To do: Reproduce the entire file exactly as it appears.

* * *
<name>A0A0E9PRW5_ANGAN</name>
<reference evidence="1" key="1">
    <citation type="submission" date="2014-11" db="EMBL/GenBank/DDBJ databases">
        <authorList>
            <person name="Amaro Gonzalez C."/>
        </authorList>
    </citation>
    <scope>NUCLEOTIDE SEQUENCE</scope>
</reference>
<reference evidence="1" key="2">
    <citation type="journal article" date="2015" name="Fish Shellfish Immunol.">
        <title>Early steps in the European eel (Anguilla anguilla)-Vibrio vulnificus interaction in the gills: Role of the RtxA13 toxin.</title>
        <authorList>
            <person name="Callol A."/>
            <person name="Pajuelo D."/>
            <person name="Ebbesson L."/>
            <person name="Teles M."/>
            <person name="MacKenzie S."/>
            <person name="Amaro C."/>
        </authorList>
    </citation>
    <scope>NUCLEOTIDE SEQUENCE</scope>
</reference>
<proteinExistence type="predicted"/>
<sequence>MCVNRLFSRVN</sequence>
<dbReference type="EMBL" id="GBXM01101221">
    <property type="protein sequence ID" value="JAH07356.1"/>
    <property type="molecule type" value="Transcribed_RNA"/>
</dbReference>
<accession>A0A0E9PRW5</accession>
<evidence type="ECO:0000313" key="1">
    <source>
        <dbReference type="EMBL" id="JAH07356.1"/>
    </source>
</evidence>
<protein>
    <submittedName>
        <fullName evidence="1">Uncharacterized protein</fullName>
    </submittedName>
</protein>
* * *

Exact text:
<name>A0A0E9PRW5_ANGAN</name>
<reference evidence="1" key="1">
    <citation type="submission" date="2014-11" db="EMBL/GenBank/DDBJ databases">
        <authorList>
            <person name="Amaro Gonzalez C."/>
        </authorList>
    </citation>
    <scope>NUCLEOTIDE SEQUENCE</scope>
</reference>
<reference evidence="1" key="2">
    <citation type="journal article" date="2015" name="Fish Shellfish Immunol.">
        <title>Early steps in the European eel (Anguilla anguilla)-Vibrio vulnificus interaction in the gills: Role of the RtxA13 toxin.</title>
        <authorList>
            <person name="Callol A."/>
            <person name="Pajuelo D."/>
            <person name="Ebbesson L."/>
            <person name="Teles M."/>
            <person name="MacKenzie S."/>
            <person name="Amaro C."/>
        </authorList>
    </citation>
    <scope>NUCLEOTIDE SEQUENCE</scope>
</reference>
<proteinExistence type="predicted"/>
<sequence>MCVNRLFSRVN</sequence>
<dbReference type="EMBL" id="GBXM01101221">
    <property type="protein sequence ID" value="JAH07356.1"/>
    <property type="molecule type" value="Transcribed_RNA"/>
</dbReference>
<accession>A0A0E9PRW5</accession>
<evidence type="ECO:0000313" key="1">
    <source>
        <dbReference type="EMBL" id="JAH07356.1"/>
    </source>
</evidence>
<protein>
    <submittedName>
        <fullName evidence="1">Uncharacterized protein</fullName>
    </submittedName>
</protein>